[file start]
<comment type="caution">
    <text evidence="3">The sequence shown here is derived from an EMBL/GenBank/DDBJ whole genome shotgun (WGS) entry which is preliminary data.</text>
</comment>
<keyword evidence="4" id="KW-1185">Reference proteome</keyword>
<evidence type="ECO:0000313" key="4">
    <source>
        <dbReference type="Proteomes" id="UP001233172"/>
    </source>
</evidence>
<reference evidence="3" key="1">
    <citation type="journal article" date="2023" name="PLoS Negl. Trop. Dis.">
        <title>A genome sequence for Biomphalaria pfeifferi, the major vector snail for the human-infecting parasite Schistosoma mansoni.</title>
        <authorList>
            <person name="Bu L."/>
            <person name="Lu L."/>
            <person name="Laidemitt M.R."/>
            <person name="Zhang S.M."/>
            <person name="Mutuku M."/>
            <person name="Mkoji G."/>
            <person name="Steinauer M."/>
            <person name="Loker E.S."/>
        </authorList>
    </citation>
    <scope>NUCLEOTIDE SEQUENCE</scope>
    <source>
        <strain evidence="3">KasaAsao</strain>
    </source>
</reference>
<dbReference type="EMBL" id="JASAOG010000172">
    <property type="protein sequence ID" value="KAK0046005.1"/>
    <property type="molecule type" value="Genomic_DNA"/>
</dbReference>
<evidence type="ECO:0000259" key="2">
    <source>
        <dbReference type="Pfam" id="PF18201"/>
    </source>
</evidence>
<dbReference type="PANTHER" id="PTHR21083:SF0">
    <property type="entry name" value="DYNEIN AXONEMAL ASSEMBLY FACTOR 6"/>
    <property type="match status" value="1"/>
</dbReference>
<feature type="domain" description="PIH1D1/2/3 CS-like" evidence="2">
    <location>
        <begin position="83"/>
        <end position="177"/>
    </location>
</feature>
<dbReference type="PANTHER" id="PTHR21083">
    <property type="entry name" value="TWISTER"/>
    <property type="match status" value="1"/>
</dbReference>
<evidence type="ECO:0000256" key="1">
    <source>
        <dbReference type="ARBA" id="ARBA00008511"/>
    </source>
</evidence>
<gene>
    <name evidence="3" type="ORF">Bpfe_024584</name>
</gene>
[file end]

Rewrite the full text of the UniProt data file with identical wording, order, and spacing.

<comment type="caution">
    <text evidence="3">The sequence shown here is derived from an EMBL/GenBank/DDBJ whole genome shotgun (WGS) entry which is preliminary data.</text>
</comment>
<keyword evidence="4" id="KW-1185">Reference proteome</keyword>
<evidence type="ECO:0000313" key="4">
    <source>
        <dbReference type="Proteomes" id="UP001233172"/>
    </source>
</evidence>
<reference evidence="3" key="1">
    <citation type="journal article" date="2023" name="PLoS Negl. Trop. Dis.">
        <title>A genome sequence for Biomphalaria pfeifferi, the major vector snail for the human-infecting parasite Schistosoma mansoni.</title>
        <authorList>
            <person name="Bu L."/>
            <person name="Lu L."/>
            <person name="Laidemitt M.R."/>
            <person name="Zhang S.M."/>
            <person name="Mutuku M."/>
            <person name="Mkoji G."/>
            <person name="Steinauer M."/>
            <person name="Loker E.S."/>
        </authorList>
    </citation>
    <scope>NUCLEOTIDE SEQUENCE</scope>
    <source>
        <strain evidence="3">KasaAsao</strain>
    </source>
</reference>
<dbReference type="EMBL" id="JASAOG010000172">
    <property type="protein sequence ID" value="KAK0046005.1"/>
    <property type="molecule type" value="Genomic_DNA"/>
</dbReference>
<evidence type="ECO:0000259" key="2">
    <source>
        <dbReference type="Pfam" id="PF18201"/>
    </source>
</evidence>
<dbReference type="PANTHER" id="PTHR21083:SF0">
    <property type="entry name" value="DYNEIN AXONEMAL ASSEMBLY FACTOR 6"/>
    <property type="match status" value="1"/>
</dbReference>
<feature type="domain" description="PIH1D1/2/3 CS-like" evidence="2">
    <location>
        <begin position="83"/>
        <end position="177"/>
    </location>
</feature>
<dbReference type="PANTHER" id="PTHR21083">
    <property type="entry name" value="TWISTER"/>
    <property type="match status" value="1"/>
</dbReference>
<evidence type="ECO:0000256" key="1">
    <source>
        <dbReference type="ARBA" id="ARBA00008511"/>
    </source>
</evidence>
<gene>
    <name evidence="3" type="ORF">Bpfe_024584</name>
</gene>